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Publisher's Summary

It was an age of hope and possibility, of accomplishment and expansion. Europe's High Middle Ages spanned the Crusades, the building of Chartres Cathedral, Dante's Inferno, and Thomas Aquinas. Buoyant, confident, creative, the era seemed to be flowering into a true renaissance - until the disastrous 14th century rained catastrophe in the form of plagues, famine, and war. 

In Europe in the High Middle Ages, William Chester Jordan paints a vivid, teeming landscape that captures this lost age in all its glory and complexity. Here are the great popes who revived the power of the Church against the secular princes; the writers and thinkers who paved the way for the Renaissance; the warriors who stemmed the Islamic tide in Spain and surged into Palestine; and the humbler estates, those who found new hope and prosperity until the long night of the 1300s. From high to low, from dramatic events to social structures, Jordan's account brings to life this fascinating age.

©2001 William Chester Jordan (P)2019 Tantor

What listeners say about Europe in the High Middle Ages

Average Customer Ratings
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  • Overall
    3 out of 5 stars
  • Performance
    1 out of 5 stars
  • Story
    5 out of 5 stars

Excellent history, incompetent narrator

I struggle to understand how a narrator could mispronounce so many words. From "ChrisTendom" to "scholatisism" to the Pope as "Vaicar" of Christ, it was a continuous mess. He has a good reading voice, but that doesn't matter when he calls mendicants "menckens" and so forth.

7 people found this helpful

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    4 out of 5 stars
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Good book narrator detracts

Overall a worthwhile history, little to no information for those familiar with the period but an excellent overview for the newly interested. The narrators voice and pace; however, the frequent and frequently repeated mispronunciations was distracting.

6 people found this helpful

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    4 out of 5 stars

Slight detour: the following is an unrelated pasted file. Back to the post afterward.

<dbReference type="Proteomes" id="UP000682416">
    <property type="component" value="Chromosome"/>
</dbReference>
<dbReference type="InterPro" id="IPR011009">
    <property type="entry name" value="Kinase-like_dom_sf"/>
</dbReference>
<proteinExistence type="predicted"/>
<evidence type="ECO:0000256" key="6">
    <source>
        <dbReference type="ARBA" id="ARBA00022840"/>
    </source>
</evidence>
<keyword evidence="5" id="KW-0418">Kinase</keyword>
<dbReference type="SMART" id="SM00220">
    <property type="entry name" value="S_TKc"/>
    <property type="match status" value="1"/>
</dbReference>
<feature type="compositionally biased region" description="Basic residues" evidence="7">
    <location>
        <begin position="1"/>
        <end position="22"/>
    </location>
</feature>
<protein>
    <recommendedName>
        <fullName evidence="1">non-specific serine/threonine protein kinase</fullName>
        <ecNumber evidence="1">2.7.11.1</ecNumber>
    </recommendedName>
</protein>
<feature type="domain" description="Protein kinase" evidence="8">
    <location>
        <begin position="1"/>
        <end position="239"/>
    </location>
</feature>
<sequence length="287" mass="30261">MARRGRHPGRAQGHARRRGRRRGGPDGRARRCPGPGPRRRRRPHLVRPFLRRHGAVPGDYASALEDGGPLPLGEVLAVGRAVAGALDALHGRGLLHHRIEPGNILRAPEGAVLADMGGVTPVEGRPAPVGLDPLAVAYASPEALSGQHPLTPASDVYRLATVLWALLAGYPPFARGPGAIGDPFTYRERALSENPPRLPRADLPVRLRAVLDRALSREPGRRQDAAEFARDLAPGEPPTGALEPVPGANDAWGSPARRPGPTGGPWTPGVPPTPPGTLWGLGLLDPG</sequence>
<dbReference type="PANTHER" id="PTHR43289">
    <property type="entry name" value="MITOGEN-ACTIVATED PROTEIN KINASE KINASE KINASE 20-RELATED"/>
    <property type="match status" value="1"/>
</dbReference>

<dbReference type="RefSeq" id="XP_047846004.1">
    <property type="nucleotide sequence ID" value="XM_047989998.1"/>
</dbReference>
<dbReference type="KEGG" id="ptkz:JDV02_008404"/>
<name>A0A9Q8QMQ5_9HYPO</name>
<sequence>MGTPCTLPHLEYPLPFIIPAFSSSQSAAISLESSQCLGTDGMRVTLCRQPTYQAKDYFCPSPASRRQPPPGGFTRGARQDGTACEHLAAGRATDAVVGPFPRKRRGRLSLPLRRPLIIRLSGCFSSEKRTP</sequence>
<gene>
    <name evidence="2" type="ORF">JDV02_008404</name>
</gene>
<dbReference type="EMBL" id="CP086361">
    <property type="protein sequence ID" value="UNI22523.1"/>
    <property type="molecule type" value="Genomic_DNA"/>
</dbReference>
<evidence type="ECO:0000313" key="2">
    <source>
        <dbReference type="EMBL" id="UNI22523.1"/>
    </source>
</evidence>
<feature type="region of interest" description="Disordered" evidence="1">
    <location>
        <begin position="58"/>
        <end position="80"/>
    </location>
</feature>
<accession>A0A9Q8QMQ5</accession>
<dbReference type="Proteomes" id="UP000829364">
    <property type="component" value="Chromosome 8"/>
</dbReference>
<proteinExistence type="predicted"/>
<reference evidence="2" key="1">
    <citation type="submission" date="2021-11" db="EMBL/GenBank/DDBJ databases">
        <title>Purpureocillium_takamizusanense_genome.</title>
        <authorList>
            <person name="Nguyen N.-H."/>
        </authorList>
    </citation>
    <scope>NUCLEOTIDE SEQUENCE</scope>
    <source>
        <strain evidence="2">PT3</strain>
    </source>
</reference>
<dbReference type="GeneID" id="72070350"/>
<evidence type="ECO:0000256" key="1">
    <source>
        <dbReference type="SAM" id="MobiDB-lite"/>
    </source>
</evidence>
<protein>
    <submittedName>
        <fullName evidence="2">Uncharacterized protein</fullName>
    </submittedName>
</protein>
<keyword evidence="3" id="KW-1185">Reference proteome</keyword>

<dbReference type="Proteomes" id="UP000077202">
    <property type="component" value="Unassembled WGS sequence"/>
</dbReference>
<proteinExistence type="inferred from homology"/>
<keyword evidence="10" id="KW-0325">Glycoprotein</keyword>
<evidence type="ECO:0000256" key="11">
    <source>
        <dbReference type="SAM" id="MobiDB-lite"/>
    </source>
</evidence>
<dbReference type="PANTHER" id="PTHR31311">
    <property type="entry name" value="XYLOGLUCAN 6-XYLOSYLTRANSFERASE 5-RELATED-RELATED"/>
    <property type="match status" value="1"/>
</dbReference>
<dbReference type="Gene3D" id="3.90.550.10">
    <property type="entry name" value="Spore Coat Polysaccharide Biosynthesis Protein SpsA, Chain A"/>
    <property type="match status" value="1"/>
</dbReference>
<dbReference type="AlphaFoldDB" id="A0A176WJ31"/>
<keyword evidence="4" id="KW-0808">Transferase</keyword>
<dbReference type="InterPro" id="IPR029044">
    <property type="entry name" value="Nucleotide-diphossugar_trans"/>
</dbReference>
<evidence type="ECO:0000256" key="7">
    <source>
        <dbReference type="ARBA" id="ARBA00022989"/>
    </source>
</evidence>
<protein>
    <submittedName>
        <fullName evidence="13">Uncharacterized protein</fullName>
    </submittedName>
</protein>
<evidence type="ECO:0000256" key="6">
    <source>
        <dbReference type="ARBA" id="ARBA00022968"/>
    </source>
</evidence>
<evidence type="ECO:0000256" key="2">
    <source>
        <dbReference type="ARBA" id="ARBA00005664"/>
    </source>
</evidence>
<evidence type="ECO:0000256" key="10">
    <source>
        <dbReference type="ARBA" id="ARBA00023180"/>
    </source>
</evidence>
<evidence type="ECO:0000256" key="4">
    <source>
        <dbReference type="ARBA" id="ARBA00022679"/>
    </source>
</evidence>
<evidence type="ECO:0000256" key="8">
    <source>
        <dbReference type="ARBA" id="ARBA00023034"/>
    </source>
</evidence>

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Narration Blunders

This is a good book I truly enjoyed it. For most history books I get the physical book as well so I can make notes as I go and the length of this book means you cannot dive too deep into the subject matter. But still, it’s a good overview of the period covered.

That being said:
The narrator blunders through words I can’t even understand how. On one page he says a word completely wrong, then the following page he says it correct. At points throughout he adds words which are not even there changing the sentence not only grammatically but changing its meaning entirely.

This narrator makes having the physical book essential.

4 people found this helpful

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    4 out of 5 stars
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    4 out of 5 stars

Worth it but flawed

It was certainly worth the time as a survey. No strong thesis driving the book, but that is probably a reflection of the subject rather than any shortcoming of the author. The narrator has a great voice, it is a shame that his pronunciations weren't quite up to it. He got words wrong and frequently which was bit bit jarring. Still, he has a great voice.

2 people found this helpful

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A Tricky Listen

This volume constitutes as important a portion of the overall series of European history as all the rest, brief as it may be. And, while it’s well written, it will really tax listeners as they try to overcome or ignore mispronunciations of various names or words throughout.

“GEO-fray” for Geoffrey, “VAI-car” for vicar, “bish-AWE-pric” for bishopric.

It might be a small point, and if you already knew the difference then perhaps you can be a better person and truly ignore it. If you’re just learning about this portion of history, you might require some additional references before discussing it.

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Good content, subpar narration

This book is less detailed than other books in the series (a quick look at the hour count could tell that), which is unfortunate, but it does a fair job in the space it is alloted. I'm usually ambivalent towards the narration in my audiobooks, but this is the first book where the pronunciation was very off-putting to me.

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Fine overview marred by sloppy narration

Languedoc is not pronounced "LANG-w'-doc." Roussillon is not pronounced "Roo-SEE-y'n." Is it too much to ask that the narrator of a book about medieval Europe know how to pronounce some of the key names in medieval Europe?

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A sweeping narrative, delivered exquisitely.

An Epic Account brings knights, kings, and peasants back to life.

Experienced audiences will appreciate this history. Fans of fictional medievalism will marvel that the reality is just as fascinating as the fiction.

I’ll be looking for more books by a Jordan and more performances by Nixon.